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Castroneves still rolling, undeterred at 41

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Upon entering the post-qualifying press conference after capturing the pole for the Toyota Grand Prix of Long Beach, Team Penske’s Helio Castroneves was greeted with a string of statistics about his qualifying prowess. It was his third consecutive pole at Long Beach, his fourth in total at the event, and the 48th of his career, putting him fourth on the all-time list.

Immediately, Rahal Letterman Lanigan driver Graham Rahal took the opportunity to throw a jab Castroneves’ way. “Means you’re getting old,” he quipped. Castroneves, without missing a beat, fired right back. “And I’m still kicking ass,” he retorted to a roar of laughter.

Castroneves’ run to the pole saw him stay on top during the entire Firestone Fast Six session. He was the first driver to record a timed lap and eventually turned in a 1:06.225, a new track around the 1.968-mile street circuit. Still, he indicated that the day was far from easy, particularly in the first round of qualifying. “For me today, it was interesting because the first qualifying was a little bit tough,” he explained. “We almost didn’t make it. (Engineer John Diuguid) and the rest of the guys were able to adjust the car for the next session. After that, we kept rolling.”

Castroneves has repeatedly faced questions recently about how long he’ll continue racing and what keeps him motivated to do so. As he explained, part of it is about proving the younger generation wrong. “Every time I wake up in the morning, I do my workout. Sometimes some of the guys got friends that come by, that are really young. When you come out and say, ‘Yeah, you’re tired, aren’t you?’ It feels good,” he joked.

Further, the strength and speed of Penske teammates Simon Pagenaud, Will Power, and Josef Newgarden constantly give him targets to aim for.

“The point is always when I come to the race, I feel great. In my own team, I have incredible teammates. Incredibly talented, incredibly fast. I’m always learning with them. I’m not worrying about (the other drivers),” he asserted.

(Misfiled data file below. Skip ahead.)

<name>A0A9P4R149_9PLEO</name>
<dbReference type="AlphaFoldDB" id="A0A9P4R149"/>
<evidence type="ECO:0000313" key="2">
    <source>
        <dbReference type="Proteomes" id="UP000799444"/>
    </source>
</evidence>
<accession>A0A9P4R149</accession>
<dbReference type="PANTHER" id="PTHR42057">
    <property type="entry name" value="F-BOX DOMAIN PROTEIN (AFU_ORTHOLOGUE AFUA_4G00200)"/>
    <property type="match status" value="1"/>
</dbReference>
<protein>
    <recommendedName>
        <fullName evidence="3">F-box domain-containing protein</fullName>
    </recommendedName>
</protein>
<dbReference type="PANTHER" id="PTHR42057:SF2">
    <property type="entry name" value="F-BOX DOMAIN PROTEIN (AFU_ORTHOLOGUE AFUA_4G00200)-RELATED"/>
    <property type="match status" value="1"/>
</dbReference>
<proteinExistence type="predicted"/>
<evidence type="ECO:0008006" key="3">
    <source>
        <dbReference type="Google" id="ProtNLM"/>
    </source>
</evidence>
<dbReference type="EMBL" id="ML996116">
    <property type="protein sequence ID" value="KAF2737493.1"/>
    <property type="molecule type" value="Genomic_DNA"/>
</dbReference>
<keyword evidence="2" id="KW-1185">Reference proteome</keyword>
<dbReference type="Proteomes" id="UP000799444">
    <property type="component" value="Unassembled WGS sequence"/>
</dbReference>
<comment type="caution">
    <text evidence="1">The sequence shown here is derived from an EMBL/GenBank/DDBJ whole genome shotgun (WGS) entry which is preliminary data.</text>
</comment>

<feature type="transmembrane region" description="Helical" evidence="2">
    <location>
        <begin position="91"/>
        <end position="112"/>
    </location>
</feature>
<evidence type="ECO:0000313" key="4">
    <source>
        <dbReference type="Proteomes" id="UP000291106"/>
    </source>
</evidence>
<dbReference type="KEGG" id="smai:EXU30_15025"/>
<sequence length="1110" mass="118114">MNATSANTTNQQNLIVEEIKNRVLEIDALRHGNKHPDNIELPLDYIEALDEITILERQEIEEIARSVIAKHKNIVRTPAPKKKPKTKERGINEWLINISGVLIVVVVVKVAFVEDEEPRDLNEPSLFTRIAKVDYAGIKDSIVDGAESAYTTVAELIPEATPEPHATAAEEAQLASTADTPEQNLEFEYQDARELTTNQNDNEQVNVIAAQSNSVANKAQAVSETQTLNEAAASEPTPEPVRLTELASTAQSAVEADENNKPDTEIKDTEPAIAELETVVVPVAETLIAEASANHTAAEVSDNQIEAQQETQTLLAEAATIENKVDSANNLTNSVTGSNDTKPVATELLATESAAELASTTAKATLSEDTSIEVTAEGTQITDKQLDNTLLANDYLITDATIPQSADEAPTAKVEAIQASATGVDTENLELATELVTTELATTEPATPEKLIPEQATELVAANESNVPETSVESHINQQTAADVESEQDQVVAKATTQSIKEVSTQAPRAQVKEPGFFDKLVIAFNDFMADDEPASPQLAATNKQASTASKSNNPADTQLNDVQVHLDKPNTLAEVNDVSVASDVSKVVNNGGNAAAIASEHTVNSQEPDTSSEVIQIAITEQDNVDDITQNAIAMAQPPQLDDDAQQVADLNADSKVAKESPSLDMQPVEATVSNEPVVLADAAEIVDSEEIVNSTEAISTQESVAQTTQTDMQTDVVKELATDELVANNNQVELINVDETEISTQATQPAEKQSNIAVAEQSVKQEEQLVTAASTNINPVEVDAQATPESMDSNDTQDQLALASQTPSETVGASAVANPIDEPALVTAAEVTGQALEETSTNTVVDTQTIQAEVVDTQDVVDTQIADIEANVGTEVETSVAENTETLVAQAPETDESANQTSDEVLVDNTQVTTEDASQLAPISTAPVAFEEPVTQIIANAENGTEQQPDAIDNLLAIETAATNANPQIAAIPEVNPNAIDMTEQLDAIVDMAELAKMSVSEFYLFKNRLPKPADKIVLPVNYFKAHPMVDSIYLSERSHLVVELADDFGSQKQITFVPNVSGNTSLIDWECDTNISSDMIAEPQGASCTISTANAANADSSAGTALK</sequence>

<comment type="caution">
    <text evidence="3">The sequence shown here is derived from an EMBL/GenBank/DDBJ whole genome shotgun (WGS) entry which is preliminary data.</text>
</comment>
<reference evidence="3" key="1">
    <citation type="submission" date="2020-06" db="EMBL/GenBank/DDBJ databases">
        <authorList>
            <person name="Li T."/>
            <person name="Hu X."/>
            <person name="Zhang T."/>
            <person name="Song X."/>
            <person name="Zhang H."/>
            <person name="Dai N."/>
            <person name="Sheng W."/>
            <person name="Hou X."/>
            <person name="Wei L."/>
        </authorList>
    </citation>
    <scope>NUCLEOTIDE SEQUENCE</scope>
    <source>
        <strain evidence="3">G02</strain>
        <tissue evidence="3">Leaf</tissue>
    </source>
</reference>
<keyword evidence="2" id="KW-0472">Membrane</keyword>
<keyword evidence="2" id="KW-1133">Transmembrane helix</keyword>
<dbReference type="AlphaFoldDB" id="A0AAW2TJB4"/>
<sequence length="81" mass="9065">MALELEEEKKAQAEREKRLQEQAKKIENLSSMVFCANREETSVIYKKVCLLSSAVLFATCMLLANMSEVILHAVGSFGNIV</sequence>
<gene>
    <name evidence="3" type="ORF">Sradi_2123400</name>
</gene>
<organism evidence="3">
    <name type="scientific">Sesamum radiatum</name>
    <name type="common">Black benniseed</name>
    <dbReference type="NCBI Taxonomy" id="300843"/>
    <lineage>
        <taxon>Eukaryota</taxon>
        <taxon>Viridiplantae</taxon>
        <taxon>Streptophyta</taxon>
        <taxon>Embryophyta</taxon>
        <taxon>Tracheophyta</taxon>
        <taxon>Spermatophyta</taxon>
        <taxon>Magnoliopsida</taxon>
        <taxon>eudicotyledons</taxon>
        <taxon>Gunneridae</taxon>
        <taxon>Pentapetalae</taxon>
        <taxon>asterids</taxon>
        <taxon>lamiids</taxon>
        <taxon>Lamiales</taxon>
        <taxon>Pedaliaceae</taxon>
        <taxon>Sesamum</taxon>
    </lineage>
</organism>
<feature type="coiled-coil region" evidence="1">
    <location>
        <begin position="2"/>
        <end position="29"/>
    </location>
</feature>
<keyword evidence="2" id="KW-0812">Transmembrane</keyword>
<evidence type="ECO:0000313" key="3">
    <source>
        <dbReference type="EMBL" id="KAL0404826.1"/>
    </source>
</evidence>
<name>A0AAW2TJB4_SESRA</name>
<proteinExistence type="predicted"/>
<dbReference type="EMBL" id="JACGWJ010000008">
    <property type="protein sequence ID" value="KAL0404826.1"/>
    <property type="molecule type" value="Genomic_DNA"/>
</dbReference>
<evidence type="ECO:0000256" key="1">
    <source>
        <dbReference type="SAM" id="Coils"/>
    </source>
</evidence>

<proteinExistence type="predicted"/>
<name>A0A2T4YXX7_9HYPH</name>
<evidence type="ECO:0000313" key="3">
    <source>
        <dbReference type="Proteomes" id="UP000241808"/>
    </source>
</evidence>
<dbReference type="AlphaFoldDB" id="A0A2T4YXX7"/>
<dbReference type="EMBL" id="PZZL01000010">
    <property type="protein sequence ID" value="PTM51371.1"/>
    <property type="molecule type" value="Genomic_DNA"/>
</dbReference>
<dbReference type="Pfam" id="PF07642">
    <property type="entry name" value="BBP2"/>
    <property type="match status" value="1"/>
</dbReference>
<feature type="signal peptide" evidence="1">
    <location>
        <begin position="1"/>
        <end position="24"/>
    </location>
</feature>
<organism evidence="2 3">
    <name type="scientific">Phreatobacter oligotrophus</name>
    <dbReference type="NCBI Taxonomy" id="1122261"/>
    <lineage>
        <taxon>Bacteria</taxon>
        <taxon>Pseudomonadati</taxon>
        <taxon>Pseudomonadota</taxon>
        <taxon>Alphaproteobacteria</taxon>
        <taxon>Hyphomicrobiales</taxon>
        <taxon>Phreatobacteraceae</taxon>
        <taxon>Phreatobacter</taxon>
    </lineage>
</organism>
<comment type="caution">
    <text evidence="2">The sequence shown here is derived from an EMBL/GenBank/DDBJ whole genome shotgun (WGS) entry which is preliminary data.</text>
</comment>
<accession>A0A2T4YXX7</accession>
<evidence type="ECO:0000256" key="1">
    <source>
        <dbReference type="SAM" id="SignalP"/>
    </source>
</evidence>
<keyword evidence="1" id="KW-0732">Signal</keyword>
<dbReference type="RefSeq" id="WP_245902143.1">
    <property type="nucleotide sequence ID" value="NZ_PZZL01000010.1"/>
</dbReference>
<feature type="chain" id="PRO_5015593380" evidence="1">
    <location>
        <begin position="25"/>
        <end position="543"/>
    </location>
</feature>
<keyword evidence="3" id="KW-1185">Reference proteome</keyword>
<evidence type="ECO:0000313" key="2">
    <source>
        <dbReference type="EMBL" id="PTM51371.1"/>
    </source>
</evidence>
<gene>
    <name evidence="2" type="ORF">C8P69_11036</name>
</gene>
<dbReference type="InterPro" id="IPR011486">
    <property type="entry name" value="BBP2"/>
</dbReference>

Still, Castroneves does not underestimate the other teams, especially given Honda’s vastly improved form, though his confidence in Chevrolet is strong.

“I’m sure that (Chevrolet) is going to continue working because, you know, in the past I think they won the past five, six years, the championship. At one point Honda, will step up their game. That’s what they did this year. Now we got to keep it together and keep working. Hopefully at the end of the season we’ll also be battling for the championship.”

Sunday’s Toyota Grand Prix of Long Beach rolls off at 4:30 p.m. ET (1:30 p.m. local time).

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F1 2017 driver review: Lance Stroll

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Team: Williams

Car No.: 18
Races: 20
Wins: 0
Podiums: 1
Best Finish: P3 (Azerbaijan)
Pole Positions: 0
Fastest Laps: 0
Points: 40
Championship Position: 13th

Lance Stroll’s arrival in Formula 1 at the start of the 2017 was a far from smooth one despite a significant private testing program being undertaken in the months leading up to his grand prix debut.

Even with older hand Felipe Massa at Williams, Stroll looked uneasy behind the wheel of the FW40 car through the opening run of races as he failed to reach the checkered flag in any of his first three starts.

The Canadian was left deflated after his first decent effort in Bahrain was cut short after a clash with Carlos Sainz Jr., calling it his “rock bottom” moment – but things would turn around on home soil.

Stroll produced a stunning fight through the field to take an excellent P9 in Canada, proving his talent seen in Formula 3 the previous year and shushing many of his critics.

Better would follow two weeks later in Baku when Stroll became the youngest rookie in F1 history to score a podium, dodging a crazy race to finish third. It would have been second had he not lost a drag race against Valtteri Bottas to the line.

Stroll’s form then fluctuated greatly. He was sublime on occasion, the best examples being Monza, when he started a remarkable P2 on the grid and ended as the top midfielder in P7, or Mexico where he took a brilliant sixth.

But there were too many weekends he was a little anonymous. Sure, Williams didn’t have the best car this year, but perhaps a little better was expected from Stroll.

2018 will be an even bigger challenge as he looks to the lead the team when a new teammate arrives – and at only 19, it is a lot to handle. Nevertheless, there are positive signs to be found; you just need to look for them a little.

Season High: Taking a shock podium in Baku after dodging chaos in front.

Season Low: A poor opening two races in Australia and China.